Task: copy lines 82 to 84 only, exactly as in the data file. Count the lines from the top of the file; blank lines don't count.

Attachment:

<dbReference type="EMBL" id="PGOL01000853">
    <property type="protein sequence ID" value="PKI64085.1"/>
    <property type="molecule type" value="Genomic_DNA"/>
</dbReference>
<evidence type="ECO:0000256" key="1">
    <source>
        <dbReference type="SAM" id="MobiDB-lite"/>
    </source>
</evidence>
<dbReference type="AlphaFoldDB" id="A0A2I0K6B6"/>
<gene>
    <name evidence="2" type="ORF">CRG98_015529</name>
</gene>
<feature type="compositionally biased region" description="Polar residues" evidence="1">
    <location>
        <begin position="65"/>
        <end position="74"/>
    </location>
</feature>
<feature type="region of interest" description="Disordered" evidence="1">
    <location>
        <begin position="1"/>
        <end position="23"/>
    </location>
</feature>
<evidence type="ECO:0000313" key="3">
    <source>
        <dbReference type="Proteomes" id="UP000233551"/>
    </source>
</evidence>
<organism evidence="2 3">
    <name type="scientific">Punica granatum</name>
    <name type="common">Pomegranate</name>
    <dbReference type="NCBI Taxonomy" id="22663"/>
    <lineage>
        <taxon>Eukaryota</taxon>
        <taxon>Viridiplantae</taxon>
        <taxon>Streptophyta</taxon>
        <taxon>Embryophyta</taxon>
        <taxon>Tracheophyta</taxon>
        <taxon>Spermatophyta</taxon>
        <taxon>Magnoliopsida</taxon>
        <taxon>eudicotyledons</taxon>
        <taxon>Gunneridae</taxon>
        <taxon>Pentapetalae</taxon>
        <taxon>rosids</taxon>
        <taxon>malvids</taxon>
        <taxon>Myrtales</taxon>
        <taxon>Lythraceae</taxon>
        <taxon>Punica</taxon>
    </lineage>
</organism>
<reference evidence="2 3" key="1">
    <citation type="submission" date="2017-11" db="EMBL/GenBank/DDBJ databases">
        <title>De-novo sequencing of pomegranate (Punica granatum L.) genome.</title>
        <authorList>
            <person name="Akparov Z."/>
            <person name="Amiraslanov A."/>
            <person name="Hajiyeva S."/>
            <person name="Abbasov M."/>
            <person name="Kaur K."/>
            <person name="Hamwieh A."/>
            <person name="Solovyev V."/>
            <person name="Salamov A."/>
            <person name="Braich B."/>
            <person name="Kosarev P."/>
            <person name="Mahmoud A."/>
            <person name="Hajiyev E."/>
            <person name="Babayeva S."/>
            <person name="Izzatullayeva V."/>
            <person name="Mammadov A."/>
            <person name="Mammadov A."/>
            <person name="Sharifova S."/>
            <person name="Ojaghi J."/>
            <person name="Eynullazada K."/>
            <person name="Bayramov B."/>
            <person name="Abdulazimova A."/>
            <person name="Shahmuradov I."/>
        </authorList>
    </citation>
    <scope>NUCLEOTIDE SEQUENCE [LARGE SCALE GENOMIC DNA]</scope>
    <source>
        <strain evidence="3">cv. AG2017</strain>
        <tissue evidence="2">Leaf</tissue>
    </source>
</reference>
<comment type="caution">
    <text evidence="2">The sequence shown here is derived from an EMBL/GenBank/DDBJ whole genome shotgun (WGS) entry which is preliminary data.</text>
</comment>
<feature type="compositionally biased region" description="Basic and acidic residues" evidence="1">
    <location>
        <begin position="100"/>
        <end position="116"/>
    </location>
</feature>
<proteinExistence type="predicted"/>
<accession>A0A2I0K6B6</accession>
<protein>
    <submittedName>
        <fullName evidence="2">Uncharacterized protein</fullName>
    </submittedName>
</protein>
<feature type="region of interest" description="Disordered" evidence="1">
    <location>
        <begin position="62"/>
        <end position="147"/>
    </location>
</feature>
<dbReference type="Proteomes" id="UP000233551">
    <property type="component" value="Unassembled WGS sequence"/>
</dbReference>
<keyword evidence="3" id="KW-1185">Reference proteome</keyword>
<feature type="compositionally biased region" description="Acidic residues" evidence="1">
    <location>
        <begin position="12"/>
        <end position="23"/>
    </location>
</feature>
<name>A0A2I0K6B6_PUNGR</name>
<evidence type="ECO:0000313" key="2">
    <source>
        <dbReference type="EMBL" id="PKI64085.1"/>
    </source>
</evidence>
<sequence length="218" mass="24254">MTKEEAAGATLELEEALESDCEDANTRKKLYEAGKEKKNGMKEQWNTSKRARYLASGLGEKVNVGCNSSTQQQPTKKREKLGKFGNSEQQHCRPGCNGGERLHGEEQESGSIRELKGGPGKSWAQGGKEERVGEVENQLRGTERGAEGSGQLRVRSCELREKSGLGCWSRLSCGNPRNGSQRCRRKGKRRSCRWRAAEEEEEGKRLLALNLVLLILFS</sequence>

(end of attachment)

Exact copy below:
    <source>
        <strain evidence="3">cv. AG2017</strain>
        <tissue evidence="2">Leaf</tissue>